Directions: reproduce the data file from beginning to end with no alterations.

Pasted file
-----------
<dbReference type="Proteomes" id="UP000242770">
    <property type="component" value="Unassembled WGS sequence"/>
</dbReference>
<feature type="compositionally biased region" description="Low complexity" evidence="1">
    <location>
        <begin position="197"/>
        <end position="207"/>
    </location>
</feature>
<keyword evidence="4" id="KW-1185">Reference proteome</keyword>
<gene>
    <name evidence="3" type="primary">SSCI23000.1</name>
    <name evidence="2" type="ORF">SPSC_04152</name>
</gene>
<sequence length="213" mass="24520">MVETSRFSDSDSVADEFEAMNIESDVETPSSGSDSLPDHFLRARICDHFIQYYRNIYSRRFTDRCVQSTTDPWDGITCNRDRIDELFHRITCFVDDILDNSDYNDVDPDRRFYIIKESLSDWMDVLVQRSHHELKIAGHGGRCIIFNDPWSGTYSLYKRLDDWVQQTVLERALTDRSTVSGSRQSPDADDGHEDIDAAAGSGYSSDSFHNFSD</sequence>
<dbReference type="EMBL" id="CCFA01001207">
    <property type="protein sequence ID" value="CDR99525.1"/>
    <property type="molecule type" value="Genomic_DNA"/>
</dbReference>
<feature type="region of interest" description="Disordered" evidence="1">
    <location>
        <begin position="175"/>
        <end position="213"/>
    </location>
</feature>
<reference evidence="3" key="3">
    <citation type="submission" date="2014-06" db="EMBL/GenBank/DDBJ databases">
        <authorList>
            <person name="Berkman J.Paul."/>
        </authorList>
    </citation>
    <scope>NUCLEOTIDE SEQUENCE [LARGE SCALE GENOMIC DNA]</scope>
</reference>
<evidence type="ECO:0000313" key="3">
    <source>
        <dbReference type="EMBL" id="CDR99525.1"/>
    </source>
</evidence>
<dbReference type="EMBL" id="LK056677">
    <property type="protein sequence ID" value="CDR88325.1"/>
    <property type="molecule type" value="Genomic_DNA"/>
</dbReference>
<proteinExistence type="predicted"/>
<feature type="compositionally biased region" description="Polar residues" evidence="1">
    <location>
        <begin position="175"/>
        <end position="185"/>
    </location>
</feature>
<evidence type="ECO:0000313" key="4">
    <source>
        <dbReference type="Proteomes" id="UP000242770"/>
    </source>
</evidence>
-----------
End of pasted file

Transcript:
<dbReference type="Proteomes" id="UP000242770">
    <property type="component" value="Unassembled WGS sequence"/>
</dbReference>
<feature type="compositionally biased region" description="Low complexity" evidence="1">
    <location>
        <begin position="197"/>
        <end position="207"/>
    </location>
</feature>
<keyword evidence="4" id="KW-1185">Reference proteome</keyword>
<gene>
    <name evidence="3" type="primary">SSCI23000.1</name>
    <name evidence="2" type="ORF">SPSC_04152</name>
</gene>
<sequence length="213" mass="24520">MVETSRFSDSDSVADEFEAMNIESDVETPSSGSDSLPDHFLRARICDHFIQYYRNIYSRRFTDRCVQSTTDPWDGITCNRDRIDELFHRITCFVDDILDNSDYNDVDPDRRFYIIKESLSDWMDVLVQRSHHELKIAGHGGRCIIFNDPWSGTYSLYKRLDDWVQQTVLERALTDRSTVSGSRQSPDADDGHEDIDAAAGSGYSSDSFHNFSD</sequence>
<dbReference type="EMBL" id="CCFA01001207">
    <property type="protein sequence ID" value="CDR99525.1"/>
    <property type="molecule type" value="Genomic_DNA"/>
</dbReference>
<feature type="region of interest" description="Disordered" evidence="1">
    <location>
        <begin position="175"/>
        <end position="213"/>
    </location>
</feature>
<reference evidence="3" key="3">
    <citation type="submission" date="2014-06" db="EMBL/GenBank/DDBJ databases">
        <authorList>
            <person name="Berkman J.Paul."/>
        </authorList>
    </citation>
    <scope>NUCLEOTIDE SEQUENCE [LARGE SCALE GENOMIC DNA]</scope>
</reference>
<evidence type="ECO:0000313" key="3">
    <source>
        <dbReference type="EMBL" id="CDR99525.1"/>
    </source>
</evidence>
<dbReference type="EMBL" id="LK056677">
    <property type="protein sequence ID" value="CDR88325.1"/>
    <property type="molecule type" value="Genomic_DNA"/>
</dbReference>
<proteinExistence type="predicted"/>
<feature type="compositionally biased region" description="Polar residues" evidence="1">
    <location>
        <begin position="175"/>
        <end position="185"/>
    </location>
</feature>
<evidence type="ECO:0000313" key="4">
    <source>
        <dbReference type="Proteomes" id="UP000242770"/>
    </source>
</evidence>